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Environmental survey backs government airfield design

Date Posted: 2009-04-09

An environmental green light has been given to the government’s plan for a new U.S. military airfield in northern Okinawa’s Camp Schwab and Henoko area, but Okinawa officials are blasting the survey as being unfair.

The Japanese Ministry of Defense unveiled results of an environmental survey that supports its plan for the new airfield to replace the controversial Futenma Marine Corps Air Station, complete with two V-shape runways that extend into Oura Bay. Current plans, as worked out in a 2006 agreement between Japan and the United States, would have the airfield ready for operations by 2014 as part of a move to shift 8,000 U.S. Marines from Okinawa to Guam.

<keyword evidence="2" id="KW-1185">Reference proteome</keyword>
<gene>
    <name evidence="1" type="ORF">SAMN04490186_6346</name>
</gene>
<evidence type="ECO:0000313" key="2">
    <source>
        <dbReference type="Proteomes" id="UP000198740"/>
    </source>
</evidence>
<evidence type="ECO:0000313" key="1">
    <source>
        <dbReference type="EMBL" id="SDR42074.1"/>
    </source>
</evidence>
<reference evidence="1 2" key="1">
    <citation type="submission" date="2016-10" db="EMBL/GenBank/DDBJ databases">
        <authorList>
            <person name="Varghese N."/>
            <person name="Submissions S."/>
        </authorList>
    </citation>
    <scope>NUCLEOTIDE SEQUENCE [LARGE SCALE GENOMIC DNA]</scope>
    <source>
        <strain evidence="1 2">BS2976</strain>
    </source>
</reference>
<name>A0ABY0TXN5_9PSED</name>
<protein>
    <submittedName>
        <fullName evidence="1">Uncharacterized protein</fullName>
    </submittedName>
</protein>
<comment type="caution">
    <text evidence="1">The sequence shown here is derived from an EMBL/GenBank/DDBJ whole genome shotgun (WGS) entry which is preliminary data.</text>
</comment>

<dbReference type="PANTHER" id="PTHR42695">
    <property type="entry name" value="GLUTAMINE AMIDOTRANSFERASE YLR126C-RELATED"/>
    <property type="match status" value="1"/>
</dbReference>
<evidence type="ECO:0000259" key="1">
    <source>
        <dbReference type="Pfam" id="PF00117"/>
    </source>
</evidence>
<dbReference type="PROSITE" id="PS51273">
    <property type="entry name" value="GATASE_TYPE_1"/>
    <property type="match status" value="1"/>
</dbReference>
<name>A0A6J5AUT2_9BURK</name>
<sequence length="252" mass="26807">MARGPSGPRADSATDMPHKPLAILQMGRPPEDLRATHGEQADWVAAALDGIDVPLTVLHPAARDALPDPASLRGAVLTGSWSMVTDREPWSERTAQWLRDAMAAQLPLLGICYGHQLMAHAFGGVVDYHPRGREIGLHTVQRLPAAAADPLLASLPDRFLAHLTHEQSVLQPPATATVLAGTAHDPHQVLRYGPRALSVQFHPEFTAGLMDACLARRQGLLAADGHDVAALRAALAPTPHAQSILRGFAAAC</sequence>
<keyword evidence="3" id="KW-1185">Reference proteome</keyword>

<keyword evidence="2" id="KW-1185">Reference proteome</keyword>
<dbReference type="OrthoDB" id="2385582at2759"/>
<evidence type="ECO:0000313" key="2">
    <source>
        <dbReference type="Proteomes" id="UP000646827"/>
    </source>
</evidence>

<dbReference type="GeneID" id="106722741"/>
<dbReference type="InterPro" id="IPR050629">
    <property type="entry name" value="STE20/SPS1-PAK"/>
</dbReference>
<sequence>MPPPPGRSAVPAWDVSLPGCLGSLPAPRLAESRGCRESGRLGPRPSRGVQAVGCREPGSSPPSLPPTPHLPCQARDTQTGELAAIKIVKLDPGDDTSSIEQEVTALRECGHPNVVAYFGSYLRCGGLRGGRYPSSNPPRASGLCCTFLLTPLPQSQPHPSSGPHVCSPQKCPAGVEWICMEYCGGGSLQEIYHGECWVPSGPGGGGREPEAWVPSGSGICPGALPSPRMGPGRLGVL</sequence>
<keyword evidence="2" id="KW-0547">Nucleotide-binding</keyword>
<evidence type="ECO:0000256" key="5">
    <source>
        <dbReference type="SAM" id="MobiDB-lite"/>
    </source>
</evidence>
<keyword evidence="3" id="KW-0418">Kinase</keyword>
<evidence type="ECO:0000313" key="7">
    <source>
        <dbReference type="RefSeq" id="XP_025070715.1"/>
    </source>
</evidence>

Okinawa’s governor and the Nago City mayor rejected the findings, saying the government did not give fair and adequate consideration for its alternative locations for the two 1,600-meter runways. Both Governor Hirokazu Nakaima and Nago City Mayor Yoshikazu Shimabukuro proposed minor adjustments to the runways plan, moving them some 90 meters further into Oura Bay, proposals that agitated environmentalists.

The environmental survey endorsed the government’s plan, saying it is the most accurate and realistic, particularly when examined and compared with the six alternative plans put forth by Nago City and Okinawa Prefecture. Environmentalists are quickly voicing opposition to the Defense Ministry’s findings.

The new airfield construction is to begin next year, with the bulk of the airfield itself being built on Camp Schwab, while the V-shape runways are built on reclaimed land in Oura Bay.

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